Stewart was one of the distinguished physicist members of the
Society for Psychical Research. Born in Scotland, he worked at the Universities of Edinburgh and St Andrews on 'natural philosophy', the ancient name for science. In 1859 he was made Director of Kew Observatory and in 1862 became a Fellow of the Royal Society in connection with his research into radiant heat. He was appointed Professor of Physics at Queens College, Manchester in 1870. His published work included studies of physics and of energy; and he was much interested in the curious phenomena of the medium
D. D. Home, of whom he is quoted as saying that though:
'Mr Home possesses great
electro-biological power by which he influences those present ... however susceptible the persons in the room to that assumed influence, it will hardly be contended that Mr Home biologized the recording instrument'.
Sir William Crookes, who recorded this, was not sure what was meant by
'electro-biological power'. Today, equated with psychokinesis, it might very well be suspected of affecting that instrument.
Professor Stewart was president of the SPR from 1885-7. His Presidential Address
emphasised the need to accumulate, to sift and to discuss evidence for the paranormal. Later he set up a Committee to investigate 'alleged Spiritualistic phenomena' and included among such distinguished members as Crookes,
Oliver Lodge, Frederic Myers and
Edmund Gurney a skilful conjurer named A. J. Lewis. Arthur, he met
Henry Sidgwick and other members of the psychical research group and joined the Society in 1883.
Though he was elected to the House of Commons in 1885, and served at different periods as Chief Secretary for Ireland and as President of the Board of Trade he quitted politics after the electoral defeat of 1906, and devoted many years to studying the complicated, interlocking, automatically written scripts known as the Cross Correspondences (about which he contributed a long article to the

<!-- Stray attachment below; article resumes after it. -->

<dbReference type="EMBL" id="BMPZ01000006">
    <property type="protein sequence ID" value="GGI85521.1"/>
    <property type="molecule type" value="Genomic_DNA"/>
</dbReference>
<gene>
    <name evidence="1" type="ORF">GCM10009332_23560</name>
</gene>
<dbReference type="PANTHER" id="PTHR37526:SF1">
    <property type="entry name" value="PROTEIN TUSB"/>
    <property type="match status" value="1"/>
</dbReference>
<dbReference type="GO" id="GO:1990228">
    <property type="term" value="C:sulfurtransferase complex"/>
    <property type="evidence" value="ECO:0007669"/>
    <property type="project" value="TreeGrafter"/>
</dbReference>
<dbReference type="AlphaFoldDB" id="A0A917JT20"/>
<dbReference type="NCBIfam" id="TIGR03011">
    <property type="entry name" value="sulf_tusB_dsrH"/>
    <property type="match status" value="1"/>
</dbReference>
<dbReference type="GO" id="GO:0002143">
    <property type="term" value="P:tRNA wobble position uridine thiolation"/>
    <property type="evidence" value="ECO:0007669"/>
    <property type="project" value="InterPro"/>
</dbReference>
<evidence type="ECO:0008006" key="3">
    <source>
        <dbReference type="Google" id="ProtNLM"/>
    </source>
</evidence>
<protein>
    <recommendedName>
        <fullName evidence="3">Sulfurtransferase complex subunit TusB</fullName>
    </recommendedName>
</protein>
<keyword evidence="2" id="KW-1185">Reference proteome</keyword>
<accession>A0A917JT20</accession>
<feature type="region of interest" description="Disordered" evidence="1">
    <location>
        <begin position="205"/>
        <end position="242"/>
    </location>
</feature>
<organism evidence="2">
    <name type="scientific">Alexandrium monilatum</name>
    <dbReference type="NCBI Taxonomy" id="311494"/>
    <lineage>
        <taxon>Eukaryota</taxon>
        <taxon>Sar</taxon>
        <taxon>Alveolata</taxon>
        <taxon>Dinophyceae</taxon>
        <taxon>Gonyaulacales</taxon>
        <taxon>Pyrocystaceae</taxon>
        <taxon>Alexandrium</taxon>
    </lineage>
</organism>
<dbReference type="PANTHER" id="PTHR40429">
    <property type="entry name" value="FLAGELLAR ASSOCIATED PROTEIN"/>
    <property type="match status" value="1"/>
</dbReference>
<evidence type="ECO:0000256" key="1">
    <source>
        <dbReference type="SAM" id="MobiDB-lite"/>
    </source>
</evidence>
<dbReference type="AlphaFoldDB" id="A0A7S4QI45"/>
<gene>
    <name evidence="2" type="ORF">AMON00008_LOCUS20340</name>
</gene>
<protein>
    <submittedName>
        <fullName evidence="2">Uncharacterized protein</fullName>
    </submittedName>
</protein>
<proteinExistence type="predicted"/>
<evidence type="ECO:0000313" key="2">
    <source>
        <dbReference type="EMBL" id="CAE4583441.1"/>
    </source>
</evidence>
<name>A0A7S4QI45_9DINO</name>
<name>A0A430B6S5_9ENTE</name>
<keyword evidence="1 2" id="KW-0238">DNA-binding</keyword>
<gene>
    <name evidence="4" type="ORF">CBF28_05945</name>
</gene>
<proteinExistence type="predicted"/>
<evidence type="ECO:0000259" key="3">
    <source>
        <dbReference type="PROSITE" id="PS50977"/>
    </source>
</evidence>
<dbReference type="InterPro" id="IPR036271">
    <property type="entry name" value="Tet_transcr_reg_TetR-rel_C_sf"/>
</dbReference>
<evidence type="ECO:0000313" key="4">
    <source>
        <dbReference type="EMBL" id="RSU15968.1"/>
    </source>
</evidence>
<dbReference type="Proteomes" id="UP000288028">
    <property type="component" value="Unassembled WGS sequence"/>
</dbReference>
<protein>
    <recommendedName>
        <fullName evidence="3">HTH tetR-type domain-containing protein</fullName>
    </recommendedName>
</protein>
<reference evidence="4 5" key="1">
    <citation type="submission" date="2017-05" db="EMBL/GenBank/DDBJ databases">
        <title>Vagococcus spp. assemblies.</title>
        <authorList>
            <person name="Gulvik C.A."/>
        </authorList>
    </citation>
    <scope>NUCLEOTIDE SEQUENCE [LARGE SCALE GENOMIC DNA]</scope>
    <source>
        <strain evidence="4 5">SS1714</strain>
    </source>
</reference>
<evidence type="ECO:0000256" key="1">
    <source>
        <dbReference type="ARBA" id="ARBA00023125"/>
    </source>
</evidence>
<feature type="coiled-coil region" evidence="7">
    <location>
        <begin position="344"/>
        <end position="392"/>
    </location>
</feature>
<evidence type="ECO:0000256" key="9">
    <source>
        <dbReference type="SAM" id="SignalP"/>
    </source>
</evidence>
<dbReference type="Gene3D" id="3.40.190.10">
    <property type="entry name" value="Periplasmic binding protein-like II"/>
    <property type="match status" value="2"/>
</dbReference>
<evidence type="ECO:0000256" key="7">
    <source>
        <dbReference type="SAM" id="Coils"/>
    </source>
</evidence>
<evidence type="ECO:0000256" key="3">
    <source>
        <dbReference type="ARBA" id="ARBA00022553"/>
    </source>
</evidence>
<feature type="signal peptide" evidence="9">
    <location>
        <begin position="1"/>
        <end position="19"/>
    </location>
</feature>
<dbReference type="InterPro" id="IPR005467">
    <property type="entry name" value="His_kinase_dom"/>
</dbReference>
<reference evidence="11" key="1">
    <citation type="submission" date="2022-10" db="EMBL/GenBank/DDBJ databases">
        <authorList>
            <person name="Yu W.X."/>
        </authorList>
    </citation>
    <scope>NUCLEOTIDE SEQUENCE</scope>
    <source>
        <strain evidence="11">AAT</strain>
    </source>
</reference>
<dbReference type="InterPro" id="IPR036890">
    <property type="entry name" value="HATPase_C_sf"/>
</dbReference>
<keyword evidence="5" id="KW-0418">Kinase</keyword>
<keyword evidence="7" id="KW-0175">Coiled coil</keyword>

Hibbert Journal in 1909) and he became particularly interested in the development of 'Mrs Willett's' work in this connection; not only for the data it produced but for the way in which it developed. He wrote in 1935
(Proceedings XL) a very long survey of her mediumship, written as a study of the psychological mechanisms involved in the personality of a sensitive who remained awake and aware while writing down her 'messages', now concentrated, now letting 'the pen run free'. He provided an immense museum of data here, too little used; making it clear throughout that though he believed in Mrs Willett's' supernormal powers' and was inclined to believe in survival, it was not his object to establish evidence for either. What he wished to do was to illuminate the actual process that went on.
Most of his later concepts are already implicit in his SPR Presidential Address
(Proceedings Vol. XIX, 1905-7). He dismisses Theodor
Flournoy's idea that telepathy is physical, a matter of 'rays', defining it as 'a universal form of interaction between psychic existences'. He 'cannot understand' Myers' ideas about the subliminal self, preferring Leibnitz' theory that the living creature is 'a hierarchy of monads'. He sees the human individual as 'an ordered association of psychic units, or centres of consciousness, linked by telepathy', and so on. If that telepathy breaks down, presumably multiple personalities emerge.
Though all this seems excessively esoteric, and one is sometimes reminded of the riddle 'What goes ninety nine clunk, ninety nine clunk, ninety nine clunk' (answer, a centipede with a wooden leg), those with world enough and time to read his work may still find much that is
Source (with minor modifications):
The Society for Psychical Research, 1882-1982: A History by Renée Haynes (1982, Macdonald & Co (Publishers) Ltd, London).